Rising numbers of early childhood pregnancies in rural areas of Rwanda have parents and local leaders are worried that this may increase the self-sustenance burden the household’s bear.
A mother in Buruhikiro Sector of Nyamagabe District, Southern Province, said there is a trend of young women getting pregnant and abandoning their infants.
“You can imagine how a poor woman like me has to raise my daughter’s three children, whom she bore and abandoned here,” Anna Marie Mukankusi lamented. “She doesn’t want to get married and raise her kids with her husband and instead indulges in alcohol and hanging out with different men.”
Some mothers who spoke to Rwanda Today attributed the increasing teenage pregnancies in rural areas to lack of awareness on the risk involved, a failure to uphold family values and moral decadence.
“Young women no longer listen to their mothers,” one woman who said she is a mother said. “They think it is trendy to spend nights in bars and getting pregnant doesn’t scare them anymore because they dump the kids at their mother’s and go away.”
Philbert Mugisha, the mayor of Nyamagabe, said the district has tried to tackle the issue by setting up youth centres where teenagers can access education on reproductive health.
Experts in early childhood development say teenage pregnancies remain a serious predicament despite various measures that are being taken to address the problem.
For example, Early Childhood Development and Family Centre (ECDFC) and youth education centres have been established and, based on Rwanda’s Integrated Child Rights Policy (ICRP) with its corresponding Child Care Reform Strategy (CCSR), early child development is increasingly being put on the agenda for children’s rights.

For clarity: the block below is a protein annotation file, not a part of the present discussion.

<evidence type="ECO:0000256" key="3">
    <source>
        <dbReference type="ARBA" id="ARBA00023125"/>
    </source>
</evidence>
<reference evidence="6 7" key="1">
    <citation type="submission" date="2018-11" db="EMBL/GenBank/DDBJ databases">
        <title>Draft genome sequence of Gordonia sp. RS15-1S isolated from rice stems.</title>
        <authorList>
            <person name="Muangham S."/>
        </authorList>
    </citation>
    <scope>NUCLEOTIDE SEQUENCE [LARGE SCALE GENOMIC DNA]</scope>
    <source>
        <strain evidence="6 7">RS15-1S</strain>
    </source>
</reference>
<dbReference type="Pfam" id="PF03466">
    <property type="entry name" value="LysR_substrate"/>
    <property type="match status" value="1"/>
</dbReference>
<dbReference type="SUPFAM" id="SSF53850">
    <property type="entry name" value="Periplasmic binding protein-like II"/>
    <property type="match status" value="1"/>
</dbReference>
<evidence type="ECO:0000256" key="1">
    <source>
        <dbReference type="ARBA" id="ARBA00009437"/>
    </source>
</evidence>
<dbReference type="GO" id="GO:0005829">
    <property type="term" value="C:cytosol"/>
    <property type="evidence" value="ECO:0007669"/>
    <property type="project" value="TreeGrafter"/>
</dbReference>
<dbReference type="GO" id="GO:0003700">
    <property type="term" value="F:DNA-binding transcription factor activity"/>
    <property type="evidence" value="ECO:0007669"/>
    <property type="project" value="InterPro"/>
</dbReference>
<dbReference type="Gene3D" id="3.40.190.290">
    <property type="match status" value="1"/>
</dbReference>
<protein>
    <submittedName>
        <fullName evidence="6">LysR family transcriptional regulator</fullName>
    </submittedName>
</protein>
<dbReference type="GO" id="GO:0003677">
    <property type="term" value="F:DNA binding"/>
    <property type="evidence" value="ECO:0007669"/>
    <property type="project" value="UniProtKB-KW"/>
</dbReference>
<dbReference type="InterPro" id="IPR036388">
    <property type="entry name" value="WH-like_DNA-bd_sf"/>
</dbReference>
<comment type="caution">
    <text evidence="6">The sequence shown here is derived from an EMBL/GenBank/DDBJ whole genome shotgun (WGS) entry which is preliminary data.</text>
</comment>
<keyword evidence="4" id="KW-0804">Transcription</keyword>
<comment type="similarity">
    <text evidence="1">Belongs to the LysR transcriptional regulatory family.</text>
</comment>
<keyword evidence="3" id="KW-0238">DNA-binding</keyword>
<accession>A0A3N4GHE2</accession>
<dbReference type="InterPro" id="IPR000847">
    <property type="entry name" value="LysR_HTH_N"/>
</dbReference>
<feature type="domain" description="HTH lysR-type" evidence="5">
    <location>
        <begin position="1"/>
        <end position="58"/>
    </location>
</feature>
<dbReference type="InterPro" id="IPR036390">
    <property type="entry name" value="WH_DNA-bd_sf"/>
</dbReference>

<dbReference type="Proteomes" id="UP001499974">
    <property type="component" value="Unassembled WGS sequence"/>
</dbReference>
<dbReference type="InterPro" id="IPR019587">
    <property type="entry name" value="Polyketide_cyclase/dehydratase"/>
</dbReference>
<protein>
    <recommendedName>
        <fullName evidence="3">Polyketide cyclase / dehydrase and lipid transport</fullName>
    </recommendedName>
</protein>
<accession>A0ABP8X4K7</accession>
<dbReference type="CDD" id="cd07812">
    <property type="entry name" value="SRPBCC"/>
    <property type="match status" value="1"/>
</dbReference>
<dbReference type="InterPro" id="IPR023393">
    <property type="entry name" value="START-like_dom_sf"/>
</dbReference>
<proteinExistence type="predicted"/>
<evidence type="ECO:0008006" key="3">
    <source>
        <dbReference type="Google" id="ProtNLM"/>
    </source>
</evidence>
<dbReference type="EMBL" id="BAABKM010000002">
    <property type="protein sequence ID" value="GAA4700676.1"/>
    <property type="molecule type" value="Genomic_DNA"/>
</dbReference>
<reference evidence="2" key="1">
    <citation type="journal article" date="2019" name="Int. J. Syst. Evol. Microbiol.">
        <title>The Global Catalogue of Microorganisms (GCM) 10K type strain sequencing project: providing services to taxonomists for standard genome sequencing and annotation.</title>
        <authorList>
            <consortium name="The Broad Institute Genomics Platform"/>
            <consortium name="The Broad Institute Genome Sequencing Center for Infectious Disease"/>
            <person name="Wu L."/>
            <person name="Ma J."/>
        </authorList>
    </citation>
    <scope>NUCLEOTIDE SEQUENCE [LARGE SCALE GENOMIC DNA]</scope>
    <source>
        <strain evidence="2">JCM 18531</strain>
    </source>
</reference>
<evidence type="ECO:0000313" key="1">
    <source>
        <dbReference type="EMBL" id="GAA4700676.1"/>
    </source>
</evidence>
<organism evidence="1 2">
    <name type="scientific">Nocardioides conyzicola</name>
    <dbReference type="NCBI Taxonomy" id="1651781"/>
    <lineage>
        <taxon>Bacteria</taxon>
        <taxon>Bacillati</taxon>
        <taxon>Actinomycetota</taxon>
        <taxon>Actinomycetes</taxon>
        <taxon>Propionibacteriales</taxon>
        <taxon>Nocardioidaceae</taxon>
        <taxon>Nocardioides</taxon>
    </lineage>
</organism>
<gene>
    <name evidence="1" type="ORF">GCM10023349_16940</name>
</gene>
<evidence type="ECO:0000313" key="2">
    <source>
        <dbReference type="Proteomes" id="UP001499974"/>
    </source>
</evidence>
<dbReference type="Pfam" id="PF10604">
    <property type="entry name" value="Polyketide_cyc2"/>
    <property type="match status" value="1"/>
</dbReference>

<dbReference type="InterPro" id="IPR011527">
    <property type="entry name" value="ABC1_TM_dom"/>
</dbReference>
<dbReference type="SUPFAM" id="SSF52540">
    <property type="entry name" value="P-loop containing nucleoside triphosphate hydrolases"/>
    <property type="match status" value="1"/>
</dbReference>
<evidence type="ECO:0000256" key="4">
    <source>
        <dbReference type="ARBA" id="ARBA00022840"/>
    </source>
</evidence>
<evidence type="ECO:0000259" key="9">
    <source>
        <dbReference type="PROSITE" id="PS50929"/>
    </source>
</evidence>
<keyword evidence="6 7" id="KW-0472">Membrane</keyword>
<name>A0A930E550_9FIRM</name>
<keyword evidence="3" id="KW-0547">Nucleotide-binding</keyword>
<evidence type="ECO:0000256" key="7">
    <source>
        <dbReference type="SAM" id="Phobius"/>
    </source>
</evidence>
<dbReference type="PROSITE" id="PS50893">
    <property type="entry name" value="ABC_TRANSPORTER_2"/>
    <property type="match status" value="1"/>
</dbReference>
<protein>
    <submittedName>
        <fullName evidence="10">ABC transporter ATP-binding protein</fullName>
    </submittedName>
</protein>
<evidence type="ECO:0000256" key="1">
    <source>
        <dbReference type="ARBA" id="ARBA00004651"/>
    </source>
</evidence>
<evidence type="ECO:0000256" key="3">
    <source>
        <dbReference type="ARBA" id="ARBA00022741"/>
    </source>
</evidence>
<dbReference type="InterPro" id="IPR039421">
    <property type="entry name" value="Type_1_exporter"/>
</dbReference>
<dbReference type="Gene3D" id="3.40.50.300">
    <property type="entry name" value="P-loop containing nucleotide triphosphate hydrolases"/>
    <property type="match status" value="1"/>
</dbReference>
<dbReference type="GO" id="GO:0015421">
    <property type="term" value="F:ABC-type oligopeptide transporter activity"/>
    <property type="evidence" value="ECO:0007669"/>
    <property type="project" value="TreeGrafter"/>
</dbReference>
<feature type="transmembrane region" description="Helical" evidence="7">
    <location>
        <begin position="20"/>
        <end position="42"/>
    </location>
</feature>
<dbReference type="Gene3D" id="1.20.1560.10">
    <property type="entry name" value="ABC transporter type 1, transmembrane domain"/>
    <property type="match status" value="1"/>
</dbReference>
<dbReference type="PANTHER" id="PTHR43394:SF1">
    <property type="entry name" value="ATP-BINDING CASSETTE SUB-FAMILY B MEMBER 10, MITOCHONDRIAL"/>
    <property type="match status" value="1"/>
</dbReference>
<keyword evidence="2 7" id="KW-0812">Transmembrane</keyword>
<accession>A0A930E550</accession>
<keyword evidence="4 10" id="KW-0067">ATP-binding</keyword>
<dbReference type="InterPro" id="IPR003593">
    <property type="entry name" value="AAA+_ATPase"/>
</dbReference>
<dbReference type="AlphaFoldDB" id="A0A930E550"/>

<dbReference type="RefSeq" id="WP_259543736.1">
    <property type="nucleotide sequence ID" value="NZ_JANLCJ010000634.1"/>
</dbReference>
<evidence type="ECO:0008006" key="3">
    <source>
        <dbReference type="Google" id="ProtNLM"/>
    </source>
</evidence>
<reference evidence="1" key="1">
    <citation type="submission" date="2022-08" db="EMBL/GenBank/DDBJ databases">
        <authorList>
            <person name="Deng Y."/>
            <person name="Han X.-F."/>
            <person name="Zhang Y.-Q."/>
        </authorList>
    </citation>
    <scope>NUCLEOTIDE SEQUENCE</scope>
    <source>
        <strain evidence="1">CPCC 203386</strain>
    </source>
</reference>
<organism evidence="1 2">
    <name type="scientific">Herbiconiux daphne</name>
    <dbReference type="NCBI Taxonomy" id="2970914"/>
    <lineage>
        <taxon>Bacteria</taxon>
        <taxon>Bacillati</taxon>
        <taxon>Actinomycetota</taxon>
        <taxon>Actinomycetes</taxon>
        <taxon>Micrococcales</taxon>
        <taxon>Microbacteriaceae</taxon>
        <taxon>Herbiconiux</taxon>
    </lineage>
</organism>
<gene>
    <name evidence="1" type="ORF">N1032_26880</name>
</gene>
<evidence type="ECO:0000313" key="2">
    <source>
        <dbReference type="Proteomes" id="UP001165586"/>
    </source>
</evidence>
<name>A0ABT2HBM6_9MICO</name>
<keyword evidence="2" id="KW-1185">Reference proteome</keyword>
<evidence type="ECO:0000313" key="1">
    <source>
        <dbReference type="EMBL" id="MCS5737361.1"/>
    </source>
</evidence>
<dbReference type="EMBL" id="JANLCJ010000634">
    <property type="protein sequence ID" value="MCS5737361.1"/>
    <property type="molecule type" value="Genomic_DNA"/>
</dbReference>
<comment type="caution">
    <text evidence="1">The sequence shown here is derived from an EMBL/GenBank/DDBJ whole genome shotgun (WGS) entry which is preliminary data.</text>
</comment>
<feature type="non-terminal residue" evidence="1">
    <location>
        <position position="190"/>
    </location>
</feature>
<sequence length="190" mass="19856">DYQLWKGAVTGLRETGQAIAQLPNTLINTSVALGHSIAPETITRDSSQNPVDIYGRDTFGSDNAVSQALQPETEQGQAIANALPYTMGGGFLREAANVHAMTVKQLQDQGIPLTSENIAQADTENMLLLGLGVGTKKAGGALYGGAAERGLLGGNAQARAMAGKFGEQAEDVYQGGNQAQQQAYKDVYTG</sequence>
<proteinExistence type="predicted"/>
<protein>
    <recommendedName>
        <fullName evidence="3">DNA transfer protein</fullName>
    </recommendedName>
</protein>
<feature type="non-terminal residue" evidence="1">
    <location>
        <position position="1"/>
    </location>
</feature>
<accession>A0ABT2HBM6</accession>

A 2013 United Nations Population Fund (UNFPA) report, Motherhood in Childhood, indicates that every year in developing countries, 7.3 million girls under the age of 18 give birth. The research shows that pregnancy and childbirth are now a leading cause of death for girls aged 15 to 19 in developing countries, with about 70,000 adolescents dying each year from pregnancy-related causes.
Although the National Institute of Statistics of Rwanda (NISR), says there are no statistics about the rate of teenage pregnancies in the country, it acknowledges that the issue is a big challenge.
“The government’s efforts in partnership with development partners have significantly reduced the problem. For instance, strengthening of co-curricular sexuality education activities and the number of youth-friendly centres and health facilities to deliver youth-friendly services,” said NISR director-general Yusuf Murangwa.
The latest Gender-Based Violence (GBV) in Schools report says that 522 unwanted pregnancies among girls aged 10 to 18 were recorded last year in schools countrywide. The report, released by the Gender Monitoring Office last year, shows most of the cases as being in Karongi (58), Kayonza (53), Gatsibo (52) and Gasabo (50).